We marvel at the scene of the tomb of Lazarus. Rightly so. How often is divine power on such spectacular display? The impact of Jesus raising dead Lazarus is evidenced by the thinking of Jewish leaders to kill Lazarus. His being alive was bringing so many people to faith in Jesus that these men felt threatened (John 12:11-12).
Perhaps lost in all the excitement of the dead coming to life (and that is pretty exciting) is an insight into the flawed thought processes of man; flaws to which we are all subject. Many of the people present in Bethany on the occasion of Jesus’ arrival after Lazarus had died, were saying, “Could not this man, who opened the eyes of the blind man, have kept this man also from dying?” (John 11:37). They had reference to the healing of the man born blind (John 9). Their reasoning was correct in that one who could heal the blind, as Jesus did, would also have the power to heal the sick who might otherwise die because of their malady. Their question, though, carried with it a sense of expectation. They saw the death of Lazarus as a very sad and troubling event that Jesus, given his divine power, could have prevented; and to their thinking, should have prevented.
The truth is that just because we know what Jesus (and God) can do, does not also mean that we know what He should do. We can see lots of bad things in our world: evil, pain, suffering, unrighteousness, injustice, etc. We also know of what God is capable. He can create something (actually, everything) out of nothing. He knows the future every bit as well as the past. He can heal sickness, resurrect the dead, stop storms, punish the wicked, remove evil people, etc., etc. In short, He can solve every problem, judge every evil, answer every wrong, remove every obstacle, and restore every loss. What is more, not only do we know He can, we think He should.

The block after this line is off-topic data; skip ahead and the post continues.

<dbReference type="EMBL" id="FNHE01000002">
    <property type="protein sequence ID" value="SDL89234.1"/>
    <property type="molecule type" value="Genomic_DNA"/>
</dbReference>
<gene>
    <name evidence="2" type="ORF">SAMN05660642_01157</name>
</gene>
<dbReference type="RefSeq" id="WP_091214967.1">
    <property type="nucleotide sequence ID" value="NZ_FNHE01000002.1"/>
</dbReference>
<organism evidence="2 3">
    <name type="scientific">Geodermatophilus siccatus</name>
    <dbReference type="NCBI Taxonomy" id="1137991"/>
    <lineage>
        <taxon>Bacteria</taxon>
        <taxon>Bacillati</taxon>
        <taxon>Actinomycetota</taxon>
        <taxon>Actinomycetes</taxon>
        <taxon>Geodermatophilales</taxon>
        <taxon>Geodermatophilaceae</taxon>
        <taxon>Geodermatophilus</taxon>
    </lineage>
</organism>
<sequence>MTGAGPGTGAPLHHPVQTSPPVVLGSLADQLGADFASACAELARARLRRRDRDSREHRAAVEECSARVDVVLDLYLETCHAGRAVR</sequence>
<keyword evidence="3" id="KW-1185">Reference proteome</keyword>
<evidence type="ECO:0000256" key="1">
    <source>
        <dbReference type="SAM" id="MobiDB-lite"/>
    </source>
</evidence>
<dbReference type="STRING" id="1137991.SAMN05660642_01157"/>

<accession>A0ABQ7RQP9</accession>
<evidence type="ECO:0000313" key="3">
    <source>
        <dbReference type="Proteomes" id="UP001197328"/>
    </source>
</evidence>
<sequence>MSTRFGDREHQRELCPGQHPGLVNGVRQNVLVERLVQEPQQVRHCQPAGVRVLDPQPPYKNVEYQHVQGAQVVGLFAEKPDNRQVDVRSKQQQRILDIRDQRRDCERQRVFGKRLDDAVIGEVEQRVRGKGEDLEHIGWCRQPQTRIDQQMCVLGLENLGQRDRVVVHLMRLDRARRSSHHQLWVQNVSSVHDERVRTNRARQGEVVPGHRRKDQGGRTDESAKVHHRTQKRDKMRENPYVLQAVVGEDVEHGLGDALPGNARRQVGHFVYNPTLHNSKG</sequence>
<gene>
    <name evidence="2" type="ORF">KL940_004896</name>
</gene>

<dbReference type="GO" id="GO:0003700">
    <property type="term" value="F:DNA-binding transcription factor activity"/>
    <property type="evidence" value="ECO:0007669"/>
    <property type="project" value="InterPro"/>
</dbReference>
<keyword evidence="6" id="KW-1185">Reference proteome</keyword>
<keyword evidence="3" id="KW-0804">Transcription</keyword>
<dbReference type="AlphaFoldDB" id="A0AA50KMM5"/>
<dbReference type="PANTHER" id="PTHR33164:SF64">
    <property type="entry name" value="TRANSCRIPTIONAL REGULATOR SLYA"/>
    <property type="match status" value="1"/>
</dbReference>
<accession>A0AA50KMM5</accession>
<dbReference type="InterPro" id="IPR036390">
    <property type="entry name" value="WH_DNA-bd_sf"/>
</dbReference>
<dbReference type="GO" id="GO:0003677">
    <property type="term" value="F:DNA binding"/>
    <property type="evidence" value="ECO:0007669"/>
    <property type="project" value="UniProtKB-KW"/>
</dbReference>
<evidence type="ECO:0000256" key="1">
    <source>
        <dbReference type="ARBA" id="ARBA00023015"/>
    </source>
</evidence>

Truthfully, most of men’s complaints against God are because He does not do what we think He should do, the way we think He should do it, and when we think it should be done. Hmmmm.
The greatness of God is not limited to the fact that He can do infinitely more than we can do (as He has sufficiently demonstrated many times). His greatness extends even to His wisdom, His judgment, and His motivation. “Oh, the depth of the riches both of the wisdom and knowledge of God! How unsearchable are His judgments and unfathomable His ways!” (Rom. 11:33).
Before we are too quick to criticize God for His actions or perceived failure to act (remember when we’ve said, “Well why doesn’t God just…?” or “Why didn’t God …?”), we would do well to remember that not only is His power infinitely greater than mine, but so is His wisdom.
I cannot do what He can do, neither can I know what He should or should not do.
South College church of Christ (2009 bulletin)